P.S. If you're wondering where the image came from, NASA has amazing images in the public domain, all at Just do a search for NASA, or if you know the name of the image, take a look. My favourites include EarthRise (above) and the Blue Marble collection of images. Pretty cool stuff.

Saturday, March 19, 2011


Anyone who has had a chance to talk to me about technology for any length of time has probably gotten a glimpse of my distaste for PowerPoint. It's not that I don't like it as a tool, but I have some fundamental difficulties with how it has permeated our academic society.

I'm not alone in this opinion. Seems that PowerPoint has become an industry standard in many different disciplines, but it's not being used effectively. I have always railed against any type of visual that duplicates content or distracts viewers from the message of the speaker. To me, a slide showing what the speaker is saying is an invitation to read instead of listen. And if I'm going to read, I'd rather read a book, an article, or even the closed-captions on a television program (they're all designed to be read, rather than just looked at).

Even a well-done PowerPoint can muddle the message of an otherwise great presentation. What's the most important part of what's being said? What is the unified message? How do I remember the core concept that links everything together? After a while, every PowerPoint turns into a never-ending stream of bullet points, background themes, and images. I've spent hours putting together a non-linear audio-visual PowerPoint (for a school assignment), which would have been easier, faster, and more effective with a tool like Flash.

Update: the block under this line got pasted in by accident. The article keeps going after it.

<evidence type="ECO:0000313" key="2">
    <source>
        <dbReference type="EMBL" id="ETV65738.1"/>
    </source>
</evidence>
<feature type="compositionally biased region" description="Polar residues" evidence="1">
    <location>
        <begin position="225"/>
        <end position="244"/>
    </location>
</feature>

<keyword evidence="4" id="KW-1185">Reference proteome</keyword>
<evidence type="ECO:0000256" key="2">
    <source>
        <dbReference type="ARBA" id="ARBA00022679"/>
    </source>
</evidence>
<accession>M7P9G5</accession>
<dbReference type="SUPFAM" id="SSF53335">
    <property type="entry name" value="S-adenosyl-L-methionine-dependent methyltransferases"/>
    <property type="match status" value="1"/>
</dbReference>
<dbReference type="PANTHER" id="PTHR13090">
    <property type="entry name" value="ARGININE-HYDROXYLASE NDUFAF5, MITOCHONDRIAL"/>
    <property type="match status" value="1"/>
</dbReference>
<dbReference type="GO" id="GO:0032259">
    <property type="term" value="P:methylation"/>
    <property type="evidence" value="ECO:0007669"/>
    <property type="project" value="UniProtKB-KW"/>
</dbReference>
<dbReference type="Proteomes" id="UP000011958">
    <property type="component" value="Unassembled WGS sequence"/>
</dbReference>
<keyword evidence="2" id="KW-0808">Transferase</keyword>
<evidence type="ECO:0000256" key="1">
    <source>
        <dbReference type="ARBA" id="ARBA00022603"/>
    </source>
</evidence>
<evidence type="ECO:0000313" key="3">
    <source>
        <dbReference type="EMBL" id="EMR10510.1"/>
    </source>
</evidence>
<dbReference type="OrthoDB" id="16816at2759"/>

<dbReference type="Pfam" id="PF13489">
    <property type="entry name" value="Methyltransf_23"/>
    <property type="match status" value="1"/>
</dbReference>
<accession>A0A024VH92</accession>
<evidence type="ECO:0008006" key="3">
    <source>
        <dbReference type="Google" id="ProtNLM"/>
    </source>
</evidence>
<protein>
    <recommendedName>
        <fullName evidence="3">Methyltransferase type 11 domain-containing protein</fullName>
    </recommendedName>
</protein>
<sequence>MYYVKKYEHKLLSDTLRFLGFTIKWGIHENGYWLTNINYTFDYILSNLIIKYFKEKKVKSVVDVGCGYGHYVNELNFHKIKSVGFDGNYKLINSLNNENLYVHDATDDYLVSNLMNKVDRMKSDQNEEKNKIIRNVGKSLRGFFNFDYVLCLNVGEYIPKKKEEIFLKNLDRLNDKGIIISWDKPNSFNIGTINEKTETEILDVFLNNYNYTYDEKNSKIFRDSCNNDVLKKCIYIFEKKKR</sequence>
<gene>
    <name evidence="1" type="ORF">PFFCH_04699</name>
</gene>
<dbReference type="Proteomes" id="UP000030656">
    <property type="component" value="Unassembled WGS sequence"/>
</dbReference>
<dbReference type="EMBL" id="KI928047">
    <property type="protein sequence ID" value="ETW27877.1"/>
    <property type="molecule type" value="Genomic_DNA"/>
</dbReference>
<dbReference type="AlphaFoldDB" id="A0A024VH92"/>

But I don't have time to learn Flash, or the money to drop on an application that I might never use frequently.

Enter Prezi. It's a presentation software, but that's where the similarity to PowerPoint ends. It's flash-based, but much simpler to use. How is it different? Take a look below, or browse around their site to look at some of the presentations published there.

The pros? Here's a short list:
1. It's free (and an upgraded account is free for educators & students).
2. It's easy to learn. Only a handful of commands can create amazing results.
3. It's web-based. You can't lose a copy, you can share easily, and you can even collaborate online.

The cons?
1. It is limited in some ways (e.g. you can embed videos, but you can't put background music)
2. The desktop editor is not free, so you've got to have web access to use it.
3. You can download the presentation to run without web access, but it is in a proprietary format. If it were available as a flash format, you would be able to embed it into your Smart Board notebook files.